Les Inconnus: Les Rois de la Comédie Française

Posted on 21. Apr, 2014 by in Culture, Film, People

Photo by stupiditiz.com

Who doesn’t like a good laugh? Le rire (laughter) just makes life better and laughing will put you de bonne humeur (in good humor) even if you’re having a bad day.

Everyone has his or her share of favorite comedians. Some like Jerry Seinfeld and Steve Martin while others may prefer Chris Rock or Ricky Gervais. However, there are very few comedians as versatile as Les Inconnus (The Unknowns). Les Inconnus was a group of three French comedians that became célèbre (famous) in the early 1990s with a TV show called La Télé des Inconnus (Les Inconnus TV). Pascal Légitimus, Bernard Campan and Didier Bourdon had perfect chemistry and they proved it time and time again with their sketchs inédits (novel/original skits) on stage, television or the big screen. Their ability to take on a variety of different personas made them unique in their genre as each comedian adopted très facilement (very easily) a number of accents and characters they made their own.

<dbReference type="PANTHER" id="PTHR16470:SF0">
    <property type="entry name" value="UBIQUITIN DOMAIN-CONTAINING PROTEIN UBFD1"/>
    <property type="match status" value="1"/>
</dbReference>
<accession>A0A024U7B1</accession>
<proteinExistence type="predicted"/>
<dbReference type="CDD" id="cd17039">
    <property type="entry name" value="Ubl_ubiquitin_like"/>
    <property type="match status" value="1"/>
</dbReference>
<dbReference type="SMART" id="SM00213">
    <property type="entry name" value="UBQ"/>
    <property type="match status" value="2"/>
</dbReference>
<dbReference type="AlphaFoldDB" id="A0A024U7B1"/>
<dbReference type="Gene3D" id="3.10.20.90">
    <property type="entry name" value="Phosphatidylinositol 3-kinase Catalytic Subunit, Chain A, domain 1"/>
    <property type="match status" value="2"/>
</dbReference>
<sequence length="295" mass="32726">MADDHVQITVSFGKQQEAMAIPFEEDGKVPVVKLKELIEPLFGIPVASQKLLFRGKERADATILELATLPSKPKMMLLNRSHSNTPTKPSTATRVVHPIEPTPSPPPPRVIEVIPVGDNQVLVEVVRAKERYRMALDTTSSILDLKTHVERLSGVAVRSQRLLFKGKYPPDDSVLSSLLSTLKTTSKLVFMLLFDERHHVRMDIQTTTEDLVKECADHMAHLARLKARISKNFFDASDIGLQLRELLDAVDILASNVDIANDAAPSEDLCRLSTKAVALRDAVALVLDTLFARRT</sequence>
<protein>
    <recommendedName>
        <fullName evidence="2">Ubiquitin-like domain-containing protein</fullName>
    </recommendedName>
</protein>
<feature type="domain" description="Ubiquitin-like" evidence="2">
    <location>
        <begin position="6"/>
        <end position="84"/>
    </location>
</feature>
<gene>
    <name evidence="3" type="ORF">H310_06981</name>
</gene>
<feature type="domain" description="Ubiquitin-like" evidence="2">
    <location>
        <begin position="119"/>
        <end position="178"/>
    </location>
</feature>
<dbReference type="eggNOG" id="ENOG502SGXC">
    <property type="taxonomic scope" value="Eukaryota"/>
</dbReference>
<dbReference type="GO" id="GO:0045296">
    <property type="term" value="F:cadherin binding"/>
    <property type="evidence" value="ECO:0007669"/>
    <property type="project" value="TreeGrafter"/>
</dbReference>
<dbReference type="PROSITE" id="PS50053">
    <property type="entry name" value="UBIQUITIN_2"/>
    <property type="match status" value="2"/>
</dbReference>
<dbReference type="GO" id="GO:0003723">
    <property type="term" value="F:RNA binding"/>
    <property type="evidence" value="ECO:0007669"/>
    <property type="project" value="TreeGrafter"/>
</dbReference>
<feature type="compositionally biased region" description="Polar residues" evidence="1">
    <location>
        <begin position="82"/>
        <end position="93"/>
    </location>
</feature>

Les Inconnus produced a prolific number of skits throughout their career. Some of the more popular ones include Questions pour du Pognon (Questions for Dough—pognon is slang for money), a skit based on a real game show called Questions pour un Champion (Questions for a Champion); Douceur de Vivre (Sweet Life) where they assume the role of a French Hard Rock band; and Les Policiers (The Policemen) where they imitate French policemen.